In the literature, an elliptic curve $E/\mathbb{Q}$ is defined to be modular in two different ways

1) if there exists a nonconstant morphism $X_0(N) \to E$,

2) if there exists a modular form $f$ with $L(E,s) = L(f,s)$.

I get that from the first definition, one can deduce the second by pullback of a holomorphic differential on $E$ to a newform which has the same $L$-function, so my question is how does one get from the second to the first? Are both definitions equivalent? They seem to be used interchangeably by some authors but I have not been able to find any reference on this.

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    $\begingroup$ Did you look at Diamond–Shuramn book, in particular p. 362? It uses Faltings' isogeny theorem. $\endgroup$ – Watson Dec 4 '18 at 13:56
  • $\begingroup$ @Watson Thanks, I guess that will do. $\endgroup$ – hrt Dec 4 '18 at 13:59

The book Diamond–Shurman "A first course in modular forms", in particular p. 362, tells you how $2)$ implies $1)$. This is actually a deep result: it requires to use Faltings' isogeny theorem.

If $L(f,s) = L(E,s)$ for some normalized newform $f \in S_2(\Gamma_0(N_E))$, then $a_p(f) = a_p(E)$ for every prime $p$ and then all the Fourier coefficients of $f$ at $i\infty$ are integers. In particular, the abelian variety $A_f$ constructed by Eichler and Shimura has dimension $[K_f : \Bbb Q] = 1$, where $K_f$ is the coefficient field of $f$.

Thus, we have an elliptic curve $A_f$ such that $L_p(A_f, s) = L_p(E,s)$ for almost every prime $p$ (equation 8.42 in Diamond–Shurman). Faltings' isogeny theorem asserts that you have an isogeny $\phi : A_f \to E$. On page 247 of Diamond–Shurman, using the decomposition of $J_0(N)$, one gets an isogeny $J_0(N) \to E$, and on page 216, we get a non-constant holomorphic map $X_0(N) \to E(\Bbb C)$. Finally, it is mentioned on page 292 that we get a non-constant morphism $X_0(N) \to E$ defined over $\Bbb Q$ (and work of Carayol ensures that we may take $N = N_E$).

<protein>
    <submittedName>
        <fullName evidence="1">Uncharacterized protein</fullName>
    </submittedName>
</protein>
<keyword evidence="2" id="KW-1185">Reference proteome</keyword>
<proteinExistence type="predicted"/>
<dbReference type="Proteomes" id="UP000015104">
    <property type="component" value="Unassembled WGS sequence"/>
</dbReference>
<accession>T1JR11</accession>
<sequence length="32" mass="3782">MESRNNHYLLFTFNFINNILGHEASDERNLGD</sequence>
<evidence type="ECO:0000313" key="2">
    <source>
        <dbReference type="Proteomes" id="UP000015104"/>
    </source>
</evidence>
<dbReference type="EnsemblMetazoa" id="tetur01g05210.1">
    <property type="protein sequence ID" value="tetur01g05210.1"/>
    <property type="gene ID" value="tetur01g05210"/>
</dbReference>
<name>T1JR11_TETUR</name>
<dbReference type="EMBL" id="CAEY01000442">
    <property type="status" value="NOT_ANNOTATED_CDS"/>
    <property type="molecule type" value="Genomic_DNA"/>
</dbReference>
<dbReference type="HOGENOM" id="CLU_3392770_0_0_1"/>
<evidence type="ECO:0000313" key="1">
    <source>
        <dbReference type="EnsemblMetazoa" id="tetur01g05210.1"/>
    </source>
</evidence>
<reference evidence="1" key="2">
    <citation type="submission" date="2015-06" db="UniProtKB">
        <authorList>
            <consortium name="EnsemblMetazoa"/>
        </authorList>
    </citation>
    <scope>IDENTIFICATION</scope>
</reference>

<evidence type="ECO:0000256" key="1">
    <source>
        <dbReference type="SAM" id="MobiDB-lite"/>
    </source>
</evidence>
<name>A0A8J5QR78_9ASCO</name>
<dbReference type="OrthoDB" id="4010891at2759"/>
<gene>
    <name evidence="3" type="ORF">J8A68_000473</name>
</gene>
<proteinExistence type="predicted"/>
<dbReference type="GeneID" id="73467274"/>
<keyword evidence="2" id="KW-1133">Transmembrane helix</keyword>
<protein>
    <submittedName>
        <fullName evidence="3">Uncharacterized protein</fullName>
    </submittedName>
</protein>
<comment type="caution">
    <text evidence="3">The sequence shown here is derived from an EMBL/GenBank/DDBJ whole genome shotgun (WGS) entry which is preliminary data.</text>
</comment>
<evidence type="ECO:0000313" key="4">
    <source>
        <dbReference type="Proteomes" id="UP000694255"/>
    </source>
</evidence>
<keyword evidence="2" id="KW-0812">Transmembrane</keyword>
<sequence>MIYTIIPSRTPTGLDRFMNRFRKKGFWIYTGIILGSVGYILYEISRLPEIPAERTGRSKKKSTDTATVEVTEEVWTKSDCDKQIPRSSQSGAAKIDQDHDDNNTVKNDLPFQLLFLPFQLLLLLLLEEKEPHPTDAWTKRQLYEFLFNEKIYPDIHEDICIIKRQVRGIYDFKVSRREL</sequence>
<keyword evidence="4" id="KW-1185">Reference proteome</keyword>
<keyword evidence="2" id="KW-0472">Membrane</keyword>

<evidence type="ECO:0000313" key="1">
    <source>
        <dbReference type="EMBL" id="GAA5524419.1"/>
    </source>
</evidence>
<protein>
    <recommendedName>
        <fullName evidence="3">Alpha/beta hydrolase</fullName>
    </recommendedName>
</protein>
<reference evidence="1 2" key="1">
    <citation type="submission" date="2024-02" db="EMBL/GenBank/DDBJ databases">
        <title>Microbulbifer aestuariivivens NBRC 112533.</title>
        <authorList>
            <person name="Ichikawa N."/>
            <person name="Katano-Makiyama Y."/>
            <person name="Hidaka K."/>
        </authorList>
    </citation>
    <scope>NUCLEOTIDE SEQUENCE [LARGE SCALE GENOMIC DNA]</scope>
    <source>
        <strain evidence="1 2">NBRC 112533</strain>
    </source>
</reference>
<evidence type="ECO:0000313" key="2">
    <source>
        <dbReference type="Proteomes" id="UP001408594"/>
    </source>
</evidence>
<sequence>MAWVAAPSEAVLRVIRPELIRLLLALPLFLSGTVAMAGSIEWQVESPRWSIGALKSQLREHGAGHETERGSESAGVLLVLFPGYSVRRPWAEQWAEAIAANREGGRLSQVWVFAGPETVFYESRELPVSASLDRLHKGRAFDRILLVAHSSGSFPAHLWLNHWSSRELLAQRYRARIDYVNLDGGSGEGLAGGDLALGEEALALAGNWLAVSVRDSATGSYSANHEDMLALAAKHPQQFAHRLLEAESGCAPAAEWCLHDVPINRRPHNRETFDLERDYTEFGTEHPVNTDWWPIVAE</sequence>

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    $\begingroup$ The OP's condition (2) did not specify that $f$ has level equal to the conductor $N_E$ of $E$. A sequence of steps to get from this weaker form of (2) to condition (1) is set out on the 3rd page of the BCDT paper that finished the proof of modularity of elliptic curves over $\mathbf Q$ here: in the notation of the 6 conditions there, follow $(1) \Rightarrow (4) \Rightarrow (3) \Rightarrow (2) \Rightarrow (6)$. $\endgroup$ – KCd Dec 4 '18 at 14:16
  • $\begingroup$ @KCd : thank you. Anyway, OP's condition (1) did not specify the integer $N$, so I think it is not necessary to use Carayol's work for answer OP's question. $\endgroup$ – Watson Dec 4 '18 at 14:22

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